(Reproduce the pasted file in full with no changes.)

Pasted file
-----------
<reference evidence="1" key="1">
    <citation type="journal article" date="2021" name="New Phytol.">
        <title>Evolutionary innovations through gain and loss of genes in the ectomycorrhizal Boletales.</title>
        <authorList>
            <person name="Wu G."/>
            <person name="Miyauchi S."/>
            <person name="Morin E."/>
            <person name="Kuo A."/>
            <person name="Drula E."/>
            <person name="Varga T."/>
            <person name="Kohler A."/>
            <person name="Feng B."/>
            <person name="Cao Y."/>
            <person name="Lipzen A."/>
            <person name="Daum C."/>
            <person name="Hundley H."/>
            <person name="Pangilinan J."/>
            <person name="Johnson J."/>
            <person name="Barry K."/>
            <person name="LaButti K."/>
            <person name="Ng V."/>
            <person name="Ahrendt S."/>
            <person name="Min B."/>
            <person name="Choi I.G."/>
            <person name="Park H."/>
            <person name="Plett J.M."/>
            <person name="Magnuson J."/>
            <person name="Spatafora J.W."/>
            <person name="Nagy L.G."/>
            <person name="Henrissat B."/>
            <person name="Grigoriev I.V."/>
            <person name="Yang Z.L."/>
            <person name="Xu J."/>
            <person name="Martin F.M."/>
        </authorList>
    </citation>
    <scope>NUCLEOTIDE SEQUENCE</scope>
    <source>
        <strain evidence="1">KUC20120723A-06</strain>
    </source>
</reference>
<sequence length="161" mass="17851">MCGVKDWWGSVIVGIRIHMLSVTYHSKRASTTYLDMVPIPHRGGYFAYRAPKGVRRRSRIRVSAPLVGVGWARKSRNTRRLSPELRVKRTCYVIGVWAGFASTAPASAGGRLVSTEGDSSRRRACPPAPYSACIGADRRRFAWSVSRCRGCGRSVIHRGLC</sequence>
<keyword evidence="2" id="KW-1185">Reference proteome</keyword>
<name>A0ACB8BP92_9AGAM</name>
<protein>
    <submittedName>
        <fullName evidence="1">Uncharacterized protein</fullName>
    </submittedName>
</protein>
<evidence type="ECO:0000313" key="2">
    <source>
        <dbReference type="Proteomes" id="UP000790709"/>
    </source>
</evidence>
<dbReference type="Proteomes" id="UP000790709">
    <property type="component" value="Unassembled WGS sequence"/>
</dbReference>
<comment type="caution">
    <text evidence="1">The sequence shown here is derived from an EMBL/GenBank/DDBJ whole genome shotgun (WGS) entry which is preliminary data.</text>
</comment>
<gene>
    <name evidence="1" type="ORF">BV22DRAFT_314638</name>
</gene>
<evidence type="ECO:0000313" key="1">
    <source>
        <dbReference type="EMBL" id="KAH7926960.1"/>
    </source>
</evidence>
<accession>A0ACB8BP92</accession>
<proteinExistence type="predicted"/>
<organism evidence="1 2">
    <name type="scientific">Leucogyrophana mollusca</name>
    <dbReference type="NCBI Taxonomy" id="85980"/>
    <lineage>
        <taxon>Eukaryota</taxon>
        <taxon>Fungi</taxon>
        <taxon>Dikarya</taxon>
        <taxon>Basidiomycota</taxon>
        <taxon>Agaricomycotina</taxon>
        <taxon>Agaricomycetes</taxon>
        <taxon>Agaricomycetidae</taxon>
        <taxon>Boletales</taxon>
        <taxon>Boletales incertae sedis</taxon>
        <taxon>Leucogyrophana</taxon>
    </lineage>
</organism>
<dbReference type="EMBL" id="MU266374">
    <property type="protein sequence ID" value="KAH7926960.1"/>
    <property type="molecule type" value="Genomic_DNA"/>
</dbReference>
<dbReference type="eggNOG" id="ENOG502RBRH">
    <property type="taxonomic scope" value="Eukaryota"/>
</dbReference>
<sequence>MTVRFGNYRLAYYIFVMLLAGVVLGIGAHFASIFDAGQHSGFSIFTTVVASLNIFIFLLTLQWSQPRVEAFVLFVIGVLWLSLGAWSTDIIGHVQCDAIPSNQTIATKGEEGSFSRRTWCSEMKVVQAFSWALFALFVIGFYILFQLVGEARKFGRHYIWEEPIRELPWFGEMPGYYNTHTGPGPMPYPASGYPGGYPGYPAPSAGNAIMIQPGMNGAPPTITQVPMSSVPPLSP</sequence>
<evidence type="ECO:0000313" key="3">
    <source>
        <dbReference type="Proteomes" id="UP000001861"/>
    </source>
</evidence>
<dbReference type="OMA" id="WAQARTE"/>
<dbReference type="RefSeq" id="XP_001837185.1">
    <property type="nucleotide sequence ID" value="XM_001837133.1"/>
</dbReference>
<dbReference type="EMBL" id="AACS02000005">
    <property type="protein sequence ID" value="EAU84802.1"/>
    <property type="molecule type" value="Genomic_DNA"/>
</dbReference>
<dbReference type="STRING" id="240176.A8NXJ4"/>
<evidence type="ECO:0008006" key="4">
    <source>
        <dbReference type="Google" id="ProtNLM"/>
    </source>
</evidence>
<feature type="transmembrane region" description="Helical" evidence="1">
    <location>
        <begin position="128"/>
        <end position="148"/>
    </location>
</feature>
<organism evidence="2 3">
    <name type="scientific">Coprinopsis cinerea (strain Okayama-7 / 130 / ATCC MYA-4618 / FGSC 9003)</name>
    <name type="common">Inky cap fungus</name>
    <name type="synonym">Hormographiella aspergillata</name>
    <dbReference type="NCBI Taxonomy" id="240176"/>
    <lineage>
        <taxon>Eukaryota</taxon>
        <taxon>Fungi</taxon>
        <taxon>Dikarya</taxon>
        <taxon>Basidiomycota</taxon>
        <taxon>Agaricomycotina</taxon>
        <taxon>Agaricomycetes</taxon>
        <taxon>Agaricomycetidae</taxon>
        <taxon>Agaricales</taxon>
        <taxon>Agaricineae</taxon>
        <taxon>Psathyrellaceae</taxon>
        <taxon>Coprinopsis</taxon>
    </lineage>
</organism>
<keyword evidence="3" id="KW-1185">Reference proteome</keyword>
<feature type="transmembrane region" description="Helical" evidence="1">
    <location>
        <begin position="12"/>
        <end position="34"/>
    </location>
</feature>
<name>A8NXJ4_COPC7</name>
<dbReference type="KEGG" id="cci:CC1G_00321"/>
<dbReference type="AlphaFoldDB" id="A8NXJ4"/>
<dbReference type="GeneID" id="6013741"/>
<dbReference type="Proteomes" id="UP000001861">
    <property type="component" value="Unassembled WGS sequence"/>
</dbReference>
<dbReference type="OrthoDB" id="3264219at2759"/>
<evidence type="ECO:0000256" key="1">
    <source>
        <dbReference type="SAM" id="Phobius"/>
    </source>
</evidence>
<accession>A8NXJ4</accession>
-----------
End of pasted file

<reference evidence="1" key="1">
    <citation type="journal article" date="2021" name="New Phytol.">
        <title>Evolutionary innovations through gain and loss of genes in the ectomycorrhizal Boletales.</title>
        <authorList>
            <person name="Wu G."/>
            <person name="Miyauchi S."/>
            <person name="Morin E."/>
            <person name="Kuo A."/>
            <person name="Drula E."/>
            <person name="Varga T."/>
            <person name="Kohler A."/>
            <person name="Feng B."/>
            <person name="Cao Y."/>
            <person name="Lipzen A."/>
            <person name="Daum C."/>
            <person name="Hundley H."/>
            <person name="Pangilinan J."/>
            <person name="Johnson J."/>
            <person name="Barry K."/>
            <person name="LaButti K."/>
            <person name="Ng V."/>
            <person name="Ahrendt S."/>
            <person name="Min B."/>
            <person name="Choi I.G."/>
            <person name="Park H."/>
            <person name="Plett J.M."/>
            <person name="Magnuson J."/>
            <person name="Spatafora J.W."/>
            <person name="Nagy L.G."/>
            <person name="Henrissat B."/>
            <person name="Grigoriev I.V."/>
            <person name="Yang Z.L."/>
            <person name="Xu J."/>
            <person name="Martin F.M."/>
        </authorList>
    </citation>
    <scope>NUCLEOTIDE SEQUENCE</scope>
    <source>
        <strain evidence="1">KUC20120723A-06</strain>
    </source>
</reference>
<sequence length="161" mass="17851">MCGVKDWWGSVIVGIRIHMLSVTYHSKRASTTYLDMVPIPHRGGYFAYRAPKGVRRRSRIRVSAPLVGVGWARKSRNTRRLSPELRVKRTCYVIGVWAGFASTAPASAGGRLVSTEGDSSRRRACPPAPYSACIGADRRRFAWSVSRCRGCGRSVIHRGLC</sequence>
<keyword evidence="2" id="KW-1185">Reference proteome</keyword>
<name>A0ACB8BP92_9AGAM</name>
<protein>
    <submittedName>
        <fullName evidence="1">Uncharacterized protein</fullName>
    </submittedName>
</protein>
<evidence type="ECO:0000313" key="2">
    <source>
        <dbReference type="Proteomes" id="UP000790709"/>
    </source>
</evidence>
<dbReference type="Proteomes" id="UP000790709">
    <property type="component" value="Unassembled WGS sequence"/>
</dbReference>
<comment type="caution">
    <text evidence="1">The sequence shown here is derived from an EMBL/GenBank/DDBJ whole genome shotgun (WGS) entry which is preliminary data.</text>
</comment>
<gene>
    <name evidence="1" type="ORF">BV22DRAFT_314638</name>
</gene>
<evidence type="ECO:0000313" key="1">
    <source>
        <dbReference type="EMBL" id="KAH7926960.1"/>
    </source>
</evidence>
<accession>A0ACB8BP92</accession>
<proteinExistence type="predicted"/>
<organism evidence="1 2">
    <name type="scientific">Leucogyrophana mollusca</name>
    <dbReference type="NCBI Taxonomy" id="85980"/>
    <lineage>
        <taxon>Eukaryota</taxon>
        <taxon>Fungi</taxon>
        <taxon>Dikarya</taxon>
        <taxon>Basidiomycota</taxon>
        <taxon>Agaricomycotina</taxon>
        <taxon>Agaricomycetes</taxon>
        <taxon>Agaricomycetidae</taxon>
        <taxon>Boletales</taxon>
        <taxon>Boletales incertae sedis</taxon>
        <taxon>Leucogyrophana</taxon>
    </lineage>
</organism>
<dbReference type="EMBL" id="MU266374">
    <property type="protein sequence ID" value="KAH7926960.1"/>
    <property type="molecule type" value="Genomic_DNA"/>
</dbReference>
<dbReference type="eggNOG" id="ENOG502RBRH">
    <property type="taxonomic scope" value="Eukaryota"/>
</dbReference>
<sequence>MTVRFGNYRLAYYIFVMLLAGVVLGIGAHFASIFDAGQHSGFSIFTTVVASLNIFIFLLTLQWSQPRVEAFVLFVIGVLWLSLGAWSTDIIGHVQCDAIPSNQTIATKGEEGSFSRRTWCSEMKVVQAFSWALFALFVIGFYILFQLVGEARKFGRHYIWEEPIRELPWFGEMPGYYNTHTGPGPMPYPASGYPGGYPGYPAPSAGNAIMIQPGMNGAPPTITQVPMSSVPPLSP</sequence>
<evidence type="ECO:0000313" key="3">
    <source>
        <dbReference type="Proteomes" id="UP000001861"/>
    </source>
</evidence>
<dbReference type="OMA" id="WAQARTE"/>
<dbReference type="RefSeq" id="XP_001837185.1">
    <property type="nucleotide sequence ID" value="XM_001837133.1"/>
</dbReference>
<dbReference type="EMBL" id="AACS02000005">
    <property type="protein sequence ID" value="EAU84802.1"/>
    <property type="molecule type" value="Genomic_DNA"/>
</dbReference>
<dbReference type="STRING" id="240176.A8NXJ4"/>
<evidence type="ECO:0008006" key="4">
    <source>
        <dbReference type="Google" id="ProtNLM"/>
    </source>
</evidence>
<feature type="transmembrane region" description="Helical" evidence="1">
    <location>
        <begin position="128"/>
        <end position="148"/>
    </location>
</feature>
<organism evidence="2 3">
    <name type="scientific">Coprinopsis cinerea (strain Okayama-7 / 130 / ATCC MYA-4618 / FGSC 9003)</name>
    <name type="common">Inky cap fungus</name>
    <name type="synonym">Hormographiella aspergillata</name>
    <dbReference type="NCBI Taxonomy" id="240176"/>
    <lineage>
        <taxon>Eukaryota</taxon>
        <taxon>Fungi</taxon>
        <taxon>Dikarya</taxon>
        <taxon>Basidiomycota</taxon>
        <taxon>Agaricomycotina</taxon>
        <taxon>Agaricomycetes</taxon>
        <taxon>Agaricomycetidae</taxon>
        <taxon>Agaricales</taxon>
        <taxon>Agaricineae</taxon>
        <taxon>Psathyrellaceae</taxon>
        <taxon>Coprinopsis</taxon>
    </lineage>
</organism>
<keyword evidence="3" id="KW-1185">Reference proteome</keyword>
<feature type="transmembrane region" description="Helical" evidence="1">
    <location>
        <begin position="12"/>
        <end position="34"/>
    </location>
</feature>
<name>A8NXJ4_COPC7</name>
<dbReference type="KEGG" id="cci:CC1G_00321"/>
<dbReference type="AlphaFoldDB" id="A8NXJ4"/>
<dbReference type="GeneID" id="6013741"/>
<dbReference type="Proteomes" id="UP000001861">
    <property type="component" value="Unassembled WGS sequence"/>
</dbReference>
<dbReference type="OrthoDB" id="3264219at2759"/>
<evidence type="ECO:0000256" key="1">
    <source>
        <dbReference type="SAM" id="Phobius"/>
    </source>
</evidence>
<accession>A8NXJ4</accession>